Are you putting too much pressure on your agents to move a host of KPIs? Or do you go easy when it comes to call center reporting metrics?
Leaders, like you, are in a battle to figure out what to measure and how to keep agents accountable to those metrics. And then, you’re left scratching your heads on how to put them into action so you can actually create a better customer experience. Your KPIs have become the pernicious beast of your contact center. They’re always there, stalking over your shoulder, waiting to destroy your effectiveness (and sanity) all in the name of efficiency. Or vice versa.
You’re working to keep your productivity metrics sky high and increasing every month. But if you put too much of a hard-and-fast focus on numbers, you risk forgetting the humanity of your agents. Pressure to meet impossible KPIs pushes agents to burnout. Or, they’ll pay too much attention to numbers instead of customer needs.
Either way, an intense focus on your call center reporting metrics has the opposite effect of what they were designed to do… which is to make your customer experience better.
A recent HBR article, Don’t Let Metrics Undermine Your Business, outlined the adverse effects of giving metrics too much weight.
“Here’s a common scenario: A company selects “delighting the customer” as a strategic objective and decides to track progress on it using customer survey scores. The surveys do tell managers something about how well the firm is pleasing customers, but somehow employees start thinking the strategy is to maximize survey scores, rather than to deliver a great customer experience.”
– Michael Harris and Bill Tayler
So, how do you place the right attention on your call center reporting metrics without going overboard?
The answer lies in your agent-focused metrics. A recent Google search escapade led us to a common question managers, like you, are asking: What KPIs would you use to rate your customer service agents?
Turns out, contact center leaders are looking to individual performance metrics and a personalized agent experience as a way to up-level contact center performance.
Today, we’re looking at KPIs through the lens of agent experience. Get the KPIs you need to gauge agent performance and prioritize your team’s development and satisfaction. Because if you’re not thinking beyond daily performance management and investing in agent development, too, your customer experience will fall flat.
What KPIs would you use to rate your customer service agents?
First up, we’re digging into four metrics that, together, give you a better view of your agents’ productivity and problem-solving. The following four metrics focus on your agents’ efficiency and effectiveness.
They give you a glimpse at how well agents handle customer interactions. But, they’re strictly dedicated to performance management.
1. Average Handle Time
How long, on average, does each agent spend handling a single customer interaction and doing their post-call work? This metric looks at the number of minutes your agent dedicates to a single interaction.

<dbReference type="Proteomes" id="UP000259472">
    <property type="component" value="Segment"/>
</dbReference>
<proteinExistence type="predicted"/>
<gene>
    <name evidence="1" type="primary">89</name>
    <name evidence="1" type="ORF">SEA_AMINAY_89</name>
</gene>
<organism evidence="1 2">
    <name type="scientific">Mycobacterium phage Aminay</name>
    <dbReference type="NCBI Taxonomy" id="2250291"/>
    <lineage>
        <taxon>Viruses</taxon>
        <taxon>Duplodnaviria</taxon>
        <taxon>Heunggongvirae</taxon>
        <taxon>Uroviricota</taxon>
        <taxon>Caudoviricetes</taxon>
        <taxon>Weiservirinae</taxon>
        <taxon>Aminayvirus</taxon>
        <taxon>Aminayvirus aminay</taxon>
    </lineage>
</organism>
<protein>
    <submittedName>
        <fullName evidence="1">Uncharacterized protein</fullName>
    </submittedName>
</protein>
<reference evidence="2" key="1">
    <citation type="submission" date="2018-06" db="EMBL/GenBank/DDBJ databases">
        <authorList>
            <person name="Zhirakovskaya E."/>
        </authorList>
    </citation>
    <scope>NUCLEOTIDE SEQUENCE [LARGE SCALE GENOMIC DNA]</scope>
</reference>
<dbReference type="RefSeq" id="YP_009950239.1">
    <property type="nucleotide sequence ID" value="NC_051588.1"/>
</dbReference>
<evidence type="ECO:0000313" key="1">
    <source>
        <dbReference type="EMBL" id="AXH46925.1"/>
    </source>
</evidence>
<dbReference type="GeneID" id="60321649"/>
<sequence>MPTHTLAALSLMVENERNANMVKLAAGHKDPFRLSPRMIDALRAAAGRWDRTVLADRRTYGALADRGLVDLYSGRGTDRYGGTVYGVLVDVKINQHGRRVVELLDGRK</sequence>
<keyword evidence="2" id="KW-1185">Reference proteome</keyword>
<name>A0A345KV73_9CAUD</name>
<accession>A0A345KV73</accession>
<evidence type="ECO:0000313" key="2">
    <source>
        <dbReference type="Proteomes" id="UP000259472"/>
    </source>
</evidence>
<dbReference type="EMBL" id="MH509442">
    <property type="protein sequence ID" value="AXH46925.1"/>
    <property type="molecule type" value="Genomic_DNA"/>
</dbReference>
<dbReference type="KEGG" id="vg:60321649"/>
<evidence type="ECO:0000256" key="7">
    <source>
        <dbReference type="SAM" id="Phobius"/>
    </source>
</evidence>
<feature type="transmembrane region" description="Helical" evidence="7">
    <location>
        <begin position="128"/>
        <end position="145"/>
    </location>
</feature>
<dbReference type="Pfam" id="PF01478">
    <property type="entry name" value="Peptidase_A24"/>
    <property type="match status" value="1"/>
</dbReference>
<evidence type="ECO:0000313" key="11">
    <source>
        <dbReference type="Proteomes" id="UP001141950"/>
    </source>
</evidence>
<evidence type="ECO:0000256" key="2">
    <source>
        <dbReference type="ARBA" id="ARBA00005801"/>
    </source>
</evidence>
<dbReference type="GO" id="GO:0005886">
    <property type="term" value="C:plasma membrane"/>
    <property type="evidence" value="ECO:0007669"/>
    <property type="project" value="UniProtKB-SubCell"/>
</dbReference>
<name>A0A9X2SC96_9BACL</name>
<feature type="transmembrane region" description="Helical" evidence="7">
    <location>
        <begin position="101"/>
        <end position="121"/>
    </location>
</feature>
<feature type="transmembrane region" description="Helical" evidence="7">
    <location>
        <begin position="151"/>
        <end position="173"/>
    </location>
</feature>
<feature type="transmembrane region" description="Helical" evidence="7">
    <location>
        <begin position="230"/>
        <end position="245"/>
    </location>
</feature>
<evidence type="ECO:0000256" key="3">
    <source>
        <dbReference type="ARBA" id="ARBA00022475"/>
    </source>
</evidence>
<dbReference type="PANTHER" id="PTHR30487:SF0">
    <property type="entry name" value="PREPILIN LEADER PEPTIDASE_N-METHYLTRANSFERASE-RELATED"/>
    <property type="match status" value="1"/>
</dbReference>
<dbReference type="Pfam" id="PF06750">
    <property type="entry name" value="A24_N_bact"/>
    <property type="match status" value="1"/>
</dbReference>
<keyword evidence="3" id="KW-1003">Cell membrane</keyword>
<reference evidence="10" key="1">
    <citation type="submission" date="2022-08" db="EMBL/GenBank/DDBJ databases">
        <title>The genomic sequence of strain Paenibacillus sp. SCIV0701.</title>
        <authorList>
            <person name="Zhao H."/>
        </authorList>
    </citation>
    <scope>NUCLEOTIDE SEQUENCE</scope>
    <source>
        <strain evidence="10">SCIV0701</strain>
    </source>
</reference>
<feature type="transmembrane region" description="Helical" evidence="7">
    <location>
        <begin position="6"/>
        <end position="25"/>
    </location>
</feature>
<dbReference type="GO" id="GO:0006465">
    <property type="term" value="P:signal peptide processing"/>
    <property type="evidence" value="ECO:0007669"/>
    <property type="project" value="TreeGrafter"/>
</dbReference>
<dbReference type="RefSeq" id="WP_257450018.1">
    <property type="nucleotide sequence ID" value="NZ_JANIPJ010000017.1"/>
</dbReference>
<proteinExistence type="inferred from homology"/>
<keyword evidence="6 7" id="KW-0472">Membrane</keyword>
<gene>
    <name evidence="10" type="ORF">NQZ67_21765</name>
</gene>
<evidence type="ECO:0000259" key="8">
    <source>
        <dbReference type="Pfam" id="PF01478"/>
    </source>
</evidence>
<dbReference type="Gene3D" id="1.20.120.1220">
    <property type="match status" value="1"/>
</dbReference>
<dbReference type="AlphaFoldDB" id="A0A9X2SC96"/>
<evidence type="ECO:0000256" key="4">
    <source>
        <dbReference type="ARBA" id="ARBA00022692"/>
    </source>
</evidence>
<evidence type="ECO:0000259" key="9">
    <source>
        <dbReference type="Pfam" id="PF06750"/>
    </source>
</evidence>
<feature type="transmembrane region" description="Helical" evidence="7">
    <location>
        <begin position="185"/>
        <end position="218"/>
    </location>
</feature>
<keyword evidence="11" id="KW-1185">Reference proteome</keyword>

When it comes to customer service, solving customer problems quickly is incredibly important to customers. In fact, 69% of customers judge the quality of their service experience on how quickly they get to a resolution. And, if a customer has to take time out of their day to reach out to your team of agents, chances are high they’re already frustrated. Stalled resolutions or lengthy conversations only heighten those frustrations.
This metric ensures you have a pulse on how long it takes each agent to wrap up each interaction. Don’t use it to hold your agents to sky-high standards and make sure they’re churning through calls. Instead, use this metric to see where your agents could benefit from new resources or training to speed up conversations that drag on.
2. Average Time on Hold
How long does a customer wait on hold before speaking to a live agent? Managers measure this to see how long each agent takes to answer an interaction once it enters their queue.
Did you know, for 60% of customers, waiting on hold for even one minute is too long? (I plead guilty.) Measuring average time on hold ensures that your agents answer customer interactions in a timely fashion. When they wrap up one interaction, they swiftly move to help the next customer without letting the interaction lag in their queue.
And if you find this isn’t the case for some of your agents, you can dig into why. Maybe Susan had several customers who needed lengthy explanations, and her handle times spiked, causing her queue to back up. Or, maybe your skills-based routing was handing off too many interactions to Jonathan, a rockstar agent, even though he was crazy busy. This metric gives you a kick-off point to jump in and learn the daily flow of each of your agents.
Pro tip: Remember, while looking at efficiency metrics like AHT and ATH, it’s critical to remember that hasty resolutions aren’t permanent ones. If agents have a few interactions that drag on, listen to those calls or view transcriptions to diagnose why. Agents might have taken longer because they were searching for the root issue rather than patching the customer’s problem with a short-term Band-Aid. (That kind of work should lead to acknowledgment of a job well done rather than a slap on the wrist for a missed metric).
Efficiency metrics are important to customer satisfaction in today’s fast-paced, attention economy, but pressuring agents to fix problems fast, no matter what, isn’t how you create lasting customer loyalty. Watch these metrics, but use them for context, not outcomes.